An omnipresent sense of history permeates the grounds and buildings of Pafuri Border Camp, with the call of a wild frontier on your doorstep clarion clear and impossible to refuse.
Here at Pafuri in the Far North of the Kruger National Park, Harold and Tiny Mockford built their lives, raised a family, grew old. From 1938 to 1985, Mockford was the recruiting agent and administrative officer at the labour recruitment station established at Pafuri by the Witwatersrand Native Labour Association (WNLA, colloquially simply “Wenela”, later TEBA – The Employment Bureau of Africa) to provide migrant workers for the mushrooming gold mines at Johannesburg.
Comprising the beautifully restored and period-furnished residences inhabited by the Mockfords and other WNLA / TEBA staff, the Pafuri Border Camp will offer overnight accommodation in three very spacious self-catering units: the one-bedroom (4-sleeper) Mockford Cottage, the three-bedroom (6-sleeper) Doctor’s House, and the four-bedroom (8-sleeper) Mockford House. Relaxing on the wide verandas that wrap around the houses, enclosed by mosquito gauze just as they were when their original inhabitants lived there, it is hard not to imagine what daily life entailed for those who lived and worked here all those years ago. The camp’s deep swimming pool will be a delight on hot summer days, as it was no doubt for the family Mockford. A small room next to the tiny reception office will be dedicated as a museum in which Pafuri’s fascinating history can be regaled. More “modern” amenities, such as a fuel station, shop and restaurant, is available at Punda Maria Rest Camp, approximately 65km to the South-West.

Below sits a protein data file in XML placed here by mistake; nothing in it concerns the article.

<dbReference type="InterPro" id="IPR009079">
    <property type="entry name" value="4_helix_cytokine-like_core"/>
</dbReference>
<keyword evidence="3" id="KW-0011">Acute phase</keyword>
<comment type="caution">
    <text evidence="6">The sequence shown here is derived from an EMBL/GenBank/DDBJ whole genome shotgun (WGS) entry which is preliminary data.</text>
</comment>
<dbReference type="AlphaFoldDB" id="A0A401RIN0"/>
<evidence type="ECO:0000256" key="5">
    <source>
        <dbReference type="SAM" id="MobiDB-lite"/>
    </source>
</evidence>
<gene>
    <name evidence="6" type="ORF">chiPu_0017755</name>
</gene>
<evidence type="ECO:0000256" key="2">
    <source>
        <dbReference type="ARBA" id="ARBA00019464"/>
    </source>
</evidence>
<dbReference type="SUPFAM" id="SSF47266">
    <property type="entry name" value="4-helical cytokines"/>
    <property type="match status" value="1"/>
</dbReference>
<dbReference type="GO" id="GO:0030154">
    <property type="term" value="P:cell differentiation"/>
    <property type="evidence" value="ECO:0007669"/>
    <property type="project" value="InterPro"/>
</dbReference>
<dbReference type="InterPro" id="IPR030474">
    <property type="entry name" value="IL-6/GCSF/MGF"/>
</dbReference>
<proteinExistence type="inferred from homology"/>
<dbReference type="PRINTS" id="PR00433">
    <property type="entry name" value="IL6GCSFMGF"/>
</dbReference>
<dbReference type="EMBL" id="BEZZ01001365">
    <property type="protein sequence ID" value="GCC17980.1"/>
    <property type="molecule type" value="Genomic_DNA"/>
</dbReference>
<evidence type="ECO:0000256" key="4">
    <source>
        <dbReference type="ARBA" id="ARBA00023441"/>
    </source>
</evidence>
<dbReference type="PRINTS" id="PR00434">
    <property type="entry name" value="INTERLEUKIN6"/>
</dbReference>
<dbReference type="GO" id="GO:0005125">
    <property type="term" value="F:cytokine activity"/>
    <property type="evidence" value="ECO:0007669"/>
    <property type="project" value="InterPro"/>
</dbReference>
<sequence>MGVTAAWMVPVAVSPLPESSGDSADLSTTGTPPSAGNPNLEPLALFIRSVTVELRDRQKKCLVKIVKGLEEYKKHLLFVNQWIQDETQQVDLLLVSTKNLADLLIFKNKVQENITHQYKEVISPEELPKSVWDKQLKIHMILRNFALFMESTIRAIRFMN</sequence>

One of the biggest highlights of the new Pafuri Border Camp is its proximity to Crooks Corner, the Luvuvhu River and Pafuri Picnic Site. Being first to arrive at the river viewpoints in the morning and the last to have to leave those serenely beautiful scenes in the evening is a privilege not to be underestimated. Crooks Corner, so named because the borders of South Africa, Zimbabwe (then Southern Rhodesia) and Mozambique (then Portuguese East Africa) meet here and allowed scoundrels of all description to escape the long arm of the law, has a very special allure in the golden light of sunrise and dusk. Spending time along the Luvuvhu as the riverine forest slowly awakes in the morning delivers a serenity to the human spirit that must be experienced to be truly appreciated.
You can bet that the birdwatching fraternity will be ecstatic at the news of Pafuri Border Camp’s opening. Pafuri is South Africa’s bird-watching mecca; the diversity of its feathered inhabitants simply astounding.
Mammalian wildlife abounds in the Luvuvhu’s riverine bush, with nyala, impala, warthog, baboon and vervet monkey occurring in exceptional numbers. Several other species, including elephant, buffalo, hippo, waterbuck, kudu, blue wildebeest, zebra, and seldomly-seen predators, add to the show. An astonishing number of Nile crocodiles, some in excess of 5 meters in length and probably weighing more than a ton, rule the murky waters of the Luvuvhu.
Come 1 November 2015, this new destination, hard not to describe in superlatives and quite literally a stone’s throw away from the border post into Mozambique, will open to its first official guests. We recently had the immense pleasure and privilege to spend two nights at Pafuri Border Camp while the finishing touches were being made to the accommodation. It is sure to prove very popular with nature lovers and history buffs from all over the world. Bookings for Pafuri Border Camp is through South African National Parks. Via the N1 highway and Kruger’s most northern entrance, Pafuri Gate, the camp is located approximately 620km from Pretoria.